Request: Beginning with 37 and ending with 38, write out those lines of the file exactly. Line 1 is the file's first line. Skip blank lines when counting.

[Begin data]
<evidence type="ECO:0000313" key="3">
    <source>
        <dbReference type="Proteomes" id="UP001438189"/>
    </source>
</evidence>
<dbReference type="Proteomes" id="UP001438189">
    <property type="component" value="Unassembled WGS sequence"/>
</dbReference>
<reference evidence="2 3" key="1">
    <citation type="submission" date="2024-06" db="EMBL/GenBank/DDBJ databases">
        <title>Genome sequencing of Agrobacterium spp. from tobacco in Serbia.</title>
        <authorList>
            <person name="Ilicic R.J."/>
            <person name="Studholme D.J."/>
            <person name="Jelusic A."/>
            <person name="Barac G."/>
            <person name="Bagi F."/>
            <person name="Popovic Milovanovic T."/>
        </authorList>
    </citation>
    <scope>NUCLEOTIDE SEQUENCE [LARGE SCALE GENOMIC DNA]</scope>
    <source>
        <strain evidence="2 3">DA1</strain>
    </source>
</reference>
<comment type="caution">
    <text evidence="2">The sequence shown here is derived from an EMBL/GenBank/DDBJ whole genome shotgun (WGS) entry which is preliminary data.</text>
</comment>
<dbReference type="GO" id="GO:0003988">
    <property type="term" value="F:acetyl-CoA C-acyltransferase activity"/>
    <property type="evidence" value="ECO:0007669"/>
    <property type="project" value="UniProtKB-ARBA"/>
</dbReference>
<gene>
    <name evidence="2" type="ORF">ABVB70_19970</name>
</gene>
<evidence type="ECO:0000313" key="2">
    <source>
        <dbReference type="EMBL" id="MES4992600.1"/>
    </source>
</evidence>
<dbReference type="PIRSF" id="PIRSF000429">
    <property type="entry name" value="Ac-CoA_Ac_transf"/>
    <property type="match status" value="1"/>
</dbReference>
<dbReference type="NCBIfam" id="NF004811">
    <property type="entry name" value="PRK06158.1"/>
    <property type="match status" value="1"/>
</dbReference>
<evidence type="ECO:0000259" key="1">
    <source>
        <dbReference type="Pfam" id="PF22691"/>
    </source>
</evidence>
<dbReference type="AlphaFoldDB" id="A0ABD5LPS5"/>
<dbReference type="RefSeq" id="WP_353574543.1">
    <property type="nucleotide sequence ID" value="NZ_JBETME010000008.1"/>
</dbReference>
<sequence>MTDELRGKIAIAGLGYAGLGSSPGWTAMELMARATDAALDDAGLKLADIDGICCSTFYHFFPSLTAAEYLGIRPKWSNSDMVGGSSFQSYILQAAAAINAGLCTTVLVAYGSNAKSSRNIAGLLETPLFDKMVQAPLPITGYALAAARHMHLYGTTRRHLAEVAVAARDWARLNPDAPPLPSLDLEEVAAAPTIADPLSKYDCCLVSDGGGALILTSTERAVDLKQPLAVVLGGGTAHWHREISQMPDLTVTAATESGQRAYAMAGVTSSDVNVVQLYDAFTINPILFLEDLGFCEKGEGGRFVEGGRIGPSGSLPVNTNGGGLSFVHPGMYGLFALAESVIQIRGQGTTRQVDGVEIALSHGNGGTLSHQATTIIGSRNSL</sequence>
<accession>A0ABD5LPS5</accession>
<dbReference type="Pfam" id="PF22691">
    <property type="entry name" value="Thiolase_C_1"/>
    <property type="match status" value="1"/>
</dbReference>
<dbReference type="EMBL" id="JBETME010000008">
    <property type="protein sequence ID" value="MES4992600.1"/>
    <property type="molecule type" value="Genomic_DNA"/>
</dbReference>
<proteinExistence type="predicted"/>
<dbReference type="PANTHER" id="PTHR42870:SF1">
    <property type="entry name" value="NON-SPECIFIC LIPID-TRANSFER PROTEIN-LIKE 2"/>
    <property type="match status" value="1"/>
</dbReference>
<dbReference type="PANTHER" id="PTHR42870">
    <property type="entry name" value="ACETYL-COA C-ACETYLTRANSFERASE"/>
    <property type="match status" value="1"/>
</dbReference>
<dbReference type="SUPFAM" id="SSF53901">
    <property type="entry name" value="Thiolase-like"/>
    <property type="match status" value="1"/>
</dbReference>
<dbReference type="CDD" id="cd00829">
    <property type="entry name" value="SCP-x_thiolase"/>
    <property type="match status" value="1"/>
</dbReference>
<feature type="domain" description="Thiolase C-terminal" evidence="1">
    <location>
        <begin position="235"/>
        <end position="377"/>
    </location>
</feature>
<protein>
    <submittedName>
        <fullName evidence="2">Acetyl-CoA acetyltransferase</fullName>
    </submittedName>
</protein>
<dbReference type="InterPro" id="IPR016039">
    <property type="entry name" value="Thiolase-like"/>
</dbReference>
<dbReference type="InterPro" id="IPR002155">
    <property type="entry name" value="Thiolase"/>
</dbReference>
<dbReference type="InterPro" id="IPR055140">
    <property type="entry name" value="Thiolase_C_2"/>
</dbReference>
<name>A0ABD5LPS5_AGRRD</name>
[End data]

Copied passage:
<evidence type="ECO:0000313" key="2">
    <source>